The Chicago Blackhawks are have certainly not had a very productive season, so it might be time to evaluate the leadership behind the bench.
This has definitely not been a year that anybody in the Blackhawks’ organization will want to remember. While there were a number of young players that made progress, the majority of the season saw a team that was lackluster and unmotivated.
As a result of this poor play, the Blackhawks are going to miss the Stanley Cup Playoffs for the third time in four seasons. However, I don’t think that the blame can be put solely on the players themselves. As such, it is time to reexamine a question that has been floating around for a while: is it time for the ‘Hawks to fire head coach Jeremy Colliton?
To put it plainly: yes.
Obviously, with only a handful of games left, Colliton would play out the rest of the season. However, after that, I do not see any scenario in which Chicago should keep Jeremy Colliton behind the bench. I’m not saying that everything that went wrong this year can be placed on his shoulders. Coaching in the NHL is a team effort, after all. From the assistant coaches to the video replay guys and goalie coach, there are a number of guys that make up a squad behind the bench.
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However, there has to be a captain of the ship, and in this case, Jeremy Colliton was placed into a spot in which he was woefully unprepared. This is his third season with the Blackhawks, as he came in during the 2018 season as a young 34-year-old, the youngest in the NHL. This is the main problem I’ve seen with his tenure.
Colliton is simply too young and too inexperienced. While he did bring the Rockford Icehogs to the AHL’s conference final, he hadn’t coached a single NHL game when he replaced the legendary Joel Quenneville.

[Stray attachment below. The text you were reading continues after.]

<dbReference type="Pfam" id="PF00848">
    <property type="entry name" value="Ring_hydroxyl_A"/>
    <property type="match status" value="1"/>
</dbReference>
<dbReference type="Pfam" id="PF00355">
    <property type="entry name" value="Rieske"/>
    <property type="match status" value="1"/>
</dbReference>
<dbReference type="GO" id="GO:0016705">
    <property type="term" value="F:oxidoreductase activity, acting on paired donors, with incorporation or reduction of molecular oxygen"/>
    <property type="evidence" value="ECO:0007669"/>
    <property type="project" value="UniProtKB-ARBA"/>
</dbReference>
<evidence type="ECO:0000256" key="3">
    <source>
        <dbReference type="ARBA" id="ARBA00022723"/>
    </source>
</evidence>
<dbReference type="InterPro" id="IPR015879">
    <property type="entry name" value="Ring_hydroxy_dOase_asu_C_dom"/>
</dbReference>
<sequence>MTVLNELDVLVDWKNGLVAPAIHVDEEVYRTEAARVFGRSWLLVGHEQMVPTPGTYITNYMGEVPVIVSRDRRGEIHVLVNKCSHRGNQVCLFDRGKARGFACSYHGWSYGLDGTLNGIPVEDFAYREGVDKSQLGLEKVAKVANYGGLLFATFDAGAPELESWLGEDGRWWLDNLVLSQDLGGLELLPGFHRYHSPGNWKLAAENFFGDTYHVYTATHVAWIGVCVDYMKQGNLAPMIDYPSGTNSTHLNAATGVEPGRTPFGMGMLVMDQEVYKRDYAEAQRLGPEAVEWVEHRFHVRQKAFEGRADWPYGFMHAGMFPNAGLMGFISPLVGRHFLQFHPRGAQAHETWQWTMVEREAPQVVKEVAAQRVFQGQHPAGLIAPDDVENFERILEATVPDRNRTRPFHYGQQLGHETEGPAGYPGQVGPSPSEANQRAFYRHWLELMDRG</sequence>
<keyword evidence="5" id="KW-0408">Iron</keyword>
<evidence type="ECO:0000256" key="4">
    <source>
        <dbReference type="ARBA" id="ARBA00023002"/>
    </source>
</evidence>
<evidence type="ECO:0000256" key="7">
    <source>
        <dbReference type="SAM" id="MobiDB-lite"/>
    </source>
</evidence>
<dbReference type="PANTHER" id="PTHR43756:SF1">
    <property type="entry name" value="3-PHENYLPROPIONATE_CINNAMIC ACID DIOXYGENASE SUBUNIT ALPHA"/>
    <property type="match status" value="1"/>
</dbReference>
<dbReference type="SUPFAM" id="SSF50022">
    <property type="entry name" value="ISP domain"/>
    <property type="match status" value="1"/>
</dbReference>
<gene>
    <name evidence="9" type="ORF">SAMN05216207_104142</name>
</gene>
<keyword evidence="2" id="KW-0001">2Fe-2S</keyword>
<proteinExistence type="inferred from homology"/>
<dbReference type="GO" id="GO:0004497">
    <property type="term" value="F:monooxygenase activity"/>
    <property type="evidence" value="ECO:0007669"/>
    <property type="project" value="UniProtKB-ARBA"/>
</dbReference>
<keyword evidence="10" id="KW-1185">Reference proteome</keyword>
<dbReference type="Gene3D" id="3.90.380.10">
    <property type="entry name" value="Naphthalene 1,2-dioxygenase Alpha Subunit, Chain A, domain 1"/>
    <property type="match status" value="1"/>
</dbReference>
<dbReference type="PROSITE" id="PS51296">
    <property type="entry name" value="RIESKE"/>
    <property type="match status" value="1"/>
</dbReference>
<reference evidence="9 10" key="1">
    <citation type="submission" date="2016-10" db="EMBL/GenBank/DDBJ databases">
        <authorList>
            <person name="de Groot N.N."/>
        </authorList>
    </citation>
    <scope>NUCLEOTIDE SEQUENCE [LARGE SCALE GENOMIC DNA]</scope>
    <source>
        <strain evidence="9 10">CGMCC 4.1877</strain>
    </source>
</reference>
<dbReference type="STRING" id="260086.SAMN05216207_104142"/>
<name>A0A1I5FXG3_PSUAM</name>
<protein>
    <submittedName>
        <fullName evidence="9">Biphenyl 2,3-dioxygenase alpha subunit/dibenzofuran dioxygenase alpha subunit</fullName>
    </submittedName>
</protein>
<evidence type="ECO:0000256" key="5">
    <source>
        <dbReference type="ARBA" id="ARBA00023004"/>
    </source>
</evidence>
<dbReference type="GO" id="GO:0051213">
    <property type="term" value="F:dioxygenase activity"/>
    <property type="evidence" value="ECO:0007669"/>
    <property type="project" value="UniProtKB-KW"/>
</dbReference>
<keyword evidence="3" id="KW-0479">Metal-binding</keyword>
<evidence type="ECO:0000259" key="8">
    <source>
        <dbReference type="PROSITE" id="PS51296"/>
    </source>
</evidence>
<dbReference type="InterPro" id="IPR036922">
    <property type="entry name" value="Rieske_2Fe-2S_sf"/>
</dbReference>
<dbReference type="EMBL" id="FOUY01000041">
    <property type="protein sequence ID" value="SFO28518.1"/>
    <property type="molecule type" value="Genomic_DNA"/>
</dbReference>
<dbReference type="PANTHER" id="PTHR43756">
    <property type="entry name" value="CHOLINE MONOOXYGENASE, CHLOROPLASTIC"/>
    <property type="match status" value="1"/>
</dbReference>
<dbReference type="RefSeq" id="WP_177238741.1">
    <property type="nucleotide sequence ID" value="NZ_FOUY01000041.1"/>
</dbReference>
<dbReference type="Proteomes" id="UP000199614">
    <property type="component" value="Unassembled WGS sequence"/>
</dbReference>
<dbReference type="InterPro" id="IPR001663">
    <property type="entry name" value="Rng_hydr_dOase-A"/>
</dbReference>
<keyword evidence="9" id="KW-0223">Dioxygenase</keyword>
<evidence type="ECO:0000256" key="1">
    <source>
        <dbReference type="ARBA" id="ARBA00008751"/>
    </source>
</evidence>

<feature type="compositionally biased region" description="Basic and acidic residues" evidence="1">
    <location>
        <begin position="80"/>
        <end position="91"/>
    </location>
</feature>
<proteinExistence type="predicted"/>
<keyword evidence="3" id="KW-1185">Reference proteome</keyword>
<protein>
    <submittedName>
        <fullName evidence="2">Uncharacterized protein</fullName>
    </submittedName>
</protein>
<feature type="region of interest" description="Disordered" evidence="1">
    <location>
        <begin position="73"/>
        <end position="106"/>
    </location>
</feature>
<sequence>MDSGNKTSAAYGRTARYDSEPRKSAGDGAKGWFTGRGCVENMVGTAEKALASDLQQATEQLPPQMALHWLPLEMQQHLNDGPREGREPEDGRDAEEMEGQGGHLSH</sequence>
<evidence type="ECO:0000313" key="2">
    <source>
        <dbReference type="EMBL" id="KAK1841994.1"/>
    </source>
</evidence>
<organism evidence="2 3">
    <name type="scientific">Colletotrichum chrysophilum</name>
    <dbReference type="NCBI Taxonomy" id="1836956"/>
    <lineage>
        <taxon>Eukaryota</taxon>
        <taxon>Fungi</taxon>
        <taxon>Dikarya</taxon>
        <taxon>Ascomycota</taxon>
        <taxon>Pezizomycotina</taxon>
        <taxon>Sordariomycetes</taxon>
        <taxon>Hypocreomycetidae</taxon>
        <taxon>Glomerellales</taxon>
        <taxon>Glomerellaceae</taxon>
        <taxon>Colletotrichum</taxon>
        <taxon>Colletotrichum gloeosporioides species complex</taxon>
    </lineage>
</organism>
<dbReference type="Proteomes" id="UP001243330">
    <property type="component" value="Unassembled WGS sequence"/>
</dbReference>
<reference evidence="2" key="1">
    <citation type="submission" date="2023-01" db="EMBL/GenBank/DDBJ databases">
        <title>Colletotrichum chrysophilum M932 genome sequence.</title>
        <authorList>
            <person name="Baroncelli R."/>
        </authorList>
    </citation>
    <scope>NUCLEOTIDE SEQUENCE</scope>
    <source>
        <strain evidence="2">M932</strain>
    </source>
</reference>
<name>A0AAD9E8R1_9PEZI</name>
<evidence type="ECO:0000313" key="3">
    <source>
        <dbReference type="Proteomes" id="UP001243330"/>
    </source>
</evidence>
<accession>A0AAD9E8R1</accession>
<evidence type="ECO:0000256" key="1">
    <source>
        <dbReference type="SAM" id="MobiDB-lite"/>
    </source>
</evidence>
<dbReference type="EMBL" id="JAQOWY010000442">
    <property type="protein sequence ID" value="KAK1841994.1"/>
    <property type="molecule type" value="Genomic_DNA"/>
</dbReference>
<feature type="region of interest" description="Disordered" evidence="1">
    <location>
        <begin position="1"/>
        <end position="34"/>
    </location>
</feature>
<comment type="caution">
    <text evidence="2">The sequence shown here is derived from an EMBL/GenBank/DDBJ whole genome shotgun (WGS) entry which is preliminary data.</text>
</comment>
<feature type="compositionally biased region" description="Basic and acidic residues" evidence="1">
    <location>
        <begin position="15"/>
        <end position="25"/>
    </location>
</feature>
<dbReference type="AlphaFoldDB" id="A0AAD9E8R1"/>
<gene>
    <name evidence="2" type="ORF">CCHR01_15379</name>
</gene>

I was actually at Colliton’s first game as head coach back in 2018. It was against the Carolina Hurricanes, and the ‘Hawks were down 3-0 by the end of the first period. I knew then that it wasn’t going to be a fun night at the United Center. It would turn out that the frustrations with Colliton would continue long after that game.
One of the reasons that Joel Quenneville was such a good coach is because he was a great motivator. He knew how to get his players fired up, and was a ‘defense first’ kind of guy. Under Colliton’s tenure, the defense has been disastrous for the better part of three years. In addition, he doesn’t seem like the kind of guy to be able to motivate his players well. Nearly every time they pan over to him on the bench, he is expressionless.
I’m not saying that Jeremy Colliton can’t be a great coach in the NHL one day. However, I thought that replacing Joel Quenneville with him was a crazy move at the time. Three years later, my opinion hasn’t changed.
Jeremy Colliton was simply thrust into a role that he was in no way prepared for. Now, three years into the job, I think it is easy to see that he is simply not a fit with the Chicago Blackhawks. They need a guy with experience at both ends of the ice who can mentor the team’s younger core like Ian Mitchell and Pius Suter. Colliton certainly isn’t that guy, and it’s time for the team to part ways with him.